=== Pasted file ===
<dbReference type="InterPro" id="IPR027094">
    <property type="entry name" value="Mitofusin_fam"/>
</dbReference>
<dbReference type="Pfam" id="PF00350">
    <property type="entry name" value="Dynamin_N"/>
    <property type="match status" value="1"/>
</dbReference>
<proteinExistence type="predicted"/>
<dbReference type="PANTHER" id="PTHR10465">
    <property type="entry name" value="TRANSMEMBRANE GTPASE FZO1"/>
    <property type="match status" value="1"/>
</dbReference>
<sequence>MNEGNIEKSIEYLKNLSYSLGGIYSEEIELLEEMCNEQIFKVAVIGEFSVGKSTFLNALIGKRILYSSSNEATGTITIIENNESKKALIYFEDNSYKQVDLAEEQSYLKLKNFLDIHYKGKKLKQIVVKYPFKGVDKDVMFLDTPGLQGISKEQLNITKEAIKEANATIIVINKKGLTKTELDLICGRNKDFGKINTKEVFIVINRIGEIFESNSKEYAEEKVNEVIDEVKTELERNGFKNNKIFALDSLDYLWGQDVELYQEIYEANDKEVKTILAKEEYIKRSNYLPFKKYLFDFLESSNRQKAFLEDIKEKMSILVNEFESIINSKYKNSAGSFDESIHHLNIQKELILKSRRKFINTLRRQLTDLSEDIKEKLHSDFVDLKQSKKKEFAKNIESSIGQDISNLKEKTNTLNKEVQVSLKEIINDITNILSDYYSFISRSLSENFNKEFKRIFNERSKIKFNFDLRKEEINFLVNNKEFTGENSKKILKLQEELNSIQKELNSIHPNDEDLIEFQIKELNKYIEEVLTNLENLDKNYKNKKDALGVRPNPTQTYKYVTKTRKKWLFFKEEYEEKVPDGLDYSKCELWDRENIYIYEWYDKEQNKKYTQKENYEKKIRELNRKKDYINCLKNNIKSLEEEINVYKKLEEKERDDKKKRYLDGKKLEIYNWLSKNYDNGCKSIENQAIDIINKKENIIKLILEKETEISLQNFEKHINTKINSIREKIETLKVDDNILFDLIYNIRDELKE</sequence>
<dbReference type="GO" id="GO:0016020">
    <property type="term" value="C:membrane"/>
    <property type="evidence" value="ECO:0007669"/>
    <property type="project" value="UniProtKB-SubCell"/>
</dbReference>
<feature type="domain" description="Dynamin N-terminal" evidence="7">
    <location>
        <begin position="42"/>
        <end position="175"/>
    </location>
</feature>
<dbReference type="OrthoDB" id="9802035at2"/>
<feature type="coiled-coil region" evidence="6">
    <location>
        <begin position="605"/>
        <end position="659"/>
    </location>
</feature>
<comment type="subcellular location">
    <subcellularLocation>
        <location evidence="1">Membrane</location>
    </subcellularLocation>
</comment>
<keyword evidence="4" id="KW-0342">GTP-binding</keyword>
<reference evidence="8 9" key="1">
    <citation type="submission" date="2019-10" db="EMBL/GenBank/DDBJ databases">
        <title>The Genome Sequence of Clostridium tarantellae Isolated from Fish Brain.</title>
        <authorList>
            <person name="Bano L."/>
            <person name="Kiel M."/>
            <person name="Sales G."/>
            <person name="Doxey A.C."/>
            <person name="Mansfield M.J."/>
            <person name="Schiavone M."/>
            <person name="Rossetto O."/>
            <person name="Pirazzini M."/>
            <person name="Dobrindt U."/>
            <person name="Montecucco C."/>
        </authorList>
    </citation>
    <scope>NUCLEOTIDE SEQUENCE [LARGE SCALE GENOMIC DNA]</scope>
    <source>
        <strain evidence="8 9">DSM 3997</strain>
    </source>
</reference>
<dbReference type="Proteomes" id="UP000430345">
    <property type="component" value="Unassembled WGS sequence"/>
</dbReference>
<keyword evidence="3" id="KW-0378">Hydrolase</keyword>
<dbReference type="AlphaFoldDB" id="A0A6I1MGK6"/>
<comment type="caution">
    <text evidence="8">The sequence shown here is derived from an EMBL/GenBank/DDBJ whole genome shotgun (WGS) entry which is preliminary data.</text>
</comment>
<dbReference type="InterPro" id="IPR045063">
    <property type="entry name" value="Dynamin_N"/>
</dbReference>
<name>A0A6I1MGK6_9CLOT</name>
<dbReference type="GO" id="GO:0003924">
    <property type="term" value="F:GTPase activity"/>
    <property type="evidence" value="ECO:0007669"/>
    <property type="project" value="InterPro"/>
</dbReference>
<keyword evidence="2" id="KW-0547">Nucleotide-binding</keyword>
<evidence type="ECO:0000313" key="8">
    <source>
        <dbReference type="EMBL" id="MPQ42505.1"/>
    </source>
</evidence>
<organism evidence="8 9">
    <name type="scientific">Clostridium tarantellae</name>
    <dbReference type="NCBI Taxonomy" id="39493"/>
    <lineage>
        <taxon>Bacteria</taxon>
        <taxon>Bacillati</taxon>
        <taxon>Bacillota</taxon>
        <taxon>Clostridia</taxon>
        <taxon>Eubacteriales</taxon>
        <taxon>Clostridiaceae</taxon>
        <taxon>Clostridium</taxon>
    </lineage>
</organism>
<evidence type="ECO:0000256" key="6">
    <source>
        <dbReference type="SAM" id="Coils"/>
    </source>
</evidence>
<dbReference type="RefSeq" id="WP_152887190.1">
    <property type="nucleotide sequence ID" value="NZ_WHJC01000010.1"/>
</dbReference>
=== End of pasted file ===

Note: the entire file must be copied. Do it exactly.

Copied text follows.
<dbReference type="InterPro" id="IPR027094">
    <property type="entry name" value="Mitofusin_fam"/>
</dbReference>
<dbReference type="Pfam" id="PF00350">
    <property type="entry name" value="Dynamin_N"/>
    <property type="match status" value="1"/>
</dbReference>
<proteinExistence type="predicted"/>
<dbReference type="PANTHER" id="PTHR10465">
    <property type="entry name" value="TRANSMEMBRANE GTPASE FZO1"/>
    <property type="match status" value="1"/>
</dbReference>
<sequence>MNEGNIEKSIEYLKNLSYSLGGIYSEEIELLEEMCNEQIFKVAVIGEFSVGKSTFLNALIGKRILYSSSNEATGTITIIENNESKKALIYFEDNSYKQVDLAEEQSYLKLKNFLDIHYKGKKLKQIVVKYPFKGVDKDVMFLDTPGLQGISKEQLNITKEAIKEANATIIVINKKGLTKTELDLICGRNKDFGKINTKEVFIVINRIGEIFESNSKEYAEEKVNEVIDEVKTELERNGFKNNKIFALDSLDYLWGQDVELYQEIYEANDKEVKTILAKEEYIKRSNYLPFKKYLFDFLESSNRQKAFLEDIKEKMSILVNEFESIINSKYKNSAGSFDESIHHLNIQKELILKSRRKFINTLRRQLTDLSEDIKEKLHSDFVDLKQSKKKEFAKNIESSIGQDISNLKEKTNTLNKEVQVSLKEIINDITNILSDYYSFISRSLSENFNKEFKRIFNERSKIKFNFDLRKEEINFLVNNKEFTGENSKKILKLQEELNSIQKELNSIHPNDEDLIEFQIKELNKYIEEVLTNLENLDKNYKNKKDALGVRPNPTQTYKYVTKTRKKWLFFKEEYEEKVPDGLDYSKCELWDRENIYIYEWYDKEQNKKYTQKENYEKKIRELNRKKDYINCLKNNIKSLEEEINVYKKLEEKERDDKKKRYLDGKKLEIYNWLSKNYDNGCKSIENQAIDIINKKENIIKLILEKETEISLQNFEKHINTKINSIREKIETLKVDDNILFDLIYNIRDELKE</sequence>
<dbReference type="GO" id="GO:0016020">
    <property type="term" value="C:membrane"/>
    <property type="evidence" value="ECO:0007669"/>
    <property type="project" value="UniProtKB-SubCell"/>
</dbReference>
<feature type="domain" description="Dynamin N-terminal" evidence="7">
    <location>
        <begin position="42"/>
        <end position="175"/>
    </location>
</feature>
<dbReference type="OrthoDB" id="9802035at2"/>
<feature type="coiled-coil region" evidence="6">
    <location>
        <begin position="605"/>
        <end position="659"/>
    </location>
</feature>
<comment type="subcellular location">
    <subcellularLocation>
        <location evidence="1">Membrane</location>
    </subcellularLocation>
</comment>
<keyword evidence="4" id="KW-0342">GTP-binding</keyword>
<reference evidence="8 9" key="1">
    <citation type="submission" date="2019-10" db="EMBL/GenBank/DDBJ databases">
        <title>The Genome Sequence of Clostridium tarantellae Isolated from Fish Brain.</title>
        <authorList>
            <person name="Bano L."/>
            <person name="Kiel M."/>
            <person name="Sales G."/>
            <person name="Doxey A.C."/>
            <person name="Mansfield M.J."/>
            <person name="Schiavone M."/>
            <person name="Rossetto O."/>
            <person name="Pirazzini M."/>
            <person name="Dobrindt U."/>
            <person name="Montecucco C."/>
        </authorList>
    </citation>
    <scope>NUCLEOTIDE SEQUENCE [LARGE SCALE GENOMIC DNA]</scope>
    <source>
        <strain evidence="8 9">DSM 3997</strain>
    </source>
</reference>
<dbReference type="Proteomes" id="UP000430345">
    <property type="component" value="Unassembled WGS sequence"/>
</dbReference>
<keyword evidence="3" id="KW-0378">Hydrolase</keyword>
<dbReference type="AlphaFoldDB" id="A0A6I1MGK6"/>
<comment type="caution">
    <text evidence="8">The sequence shown here is derived from an EMBL/GenBank/DDBJ whole genome shotgun (WGS) entry which is preliminary data.</text>
</comment>
<dbReference type="InterPro" id="IPR045063">
    <property type="entry name" value="Dynamin_N"/>
</dbReference>
<name>A0A6I1MGK6_9CLOT</name>
<dbReference type="GO" id="GO:0003924">
    <property type="term" value="F:GTPase activity"/>
    <property type="evidence" value="ECO:0007669"/>
    <property type="project" value="InterPro"/>
</dbReference>
<keyword evidence="2" id="KW-0547">Nucleotide-binding</keyword>
<evidence type="ECO:0000313" key="8">
    <source>
        <dbReference type="EMBL" id="MPQ42505.1"/>
    </source>
</evidence>
<organism evidence="8 9">
    <name type="scientific">Clostridium tarantellae</name>
    <dbReference type="NCBI Taxonomy" id="39493"/>
    <lineage>
        <taxon>Bacteria</taxon>
        <taxon>Bacillati</taxon>
        <taxon>Bacillota</taxon>
        <taxon>Clostridia</taxon>
        <taxon>Eubacteriales</taxon>
        <taxon>Clostridiaceae</taxon>
        <taxon>Clostridium</taxon>
    </lineage>
</organism>
<evidence type="ECO:0000256" key="6">
    <source>
        <dbReference type="SAM" id="Coils"/>
    </source>
</evidence>
<dbReference type="RefSeq" id="WP_152887190.1">
    <property type="nucleotide sequence ID" value="NZ_WHJC01000010.1"/>
</dbReference>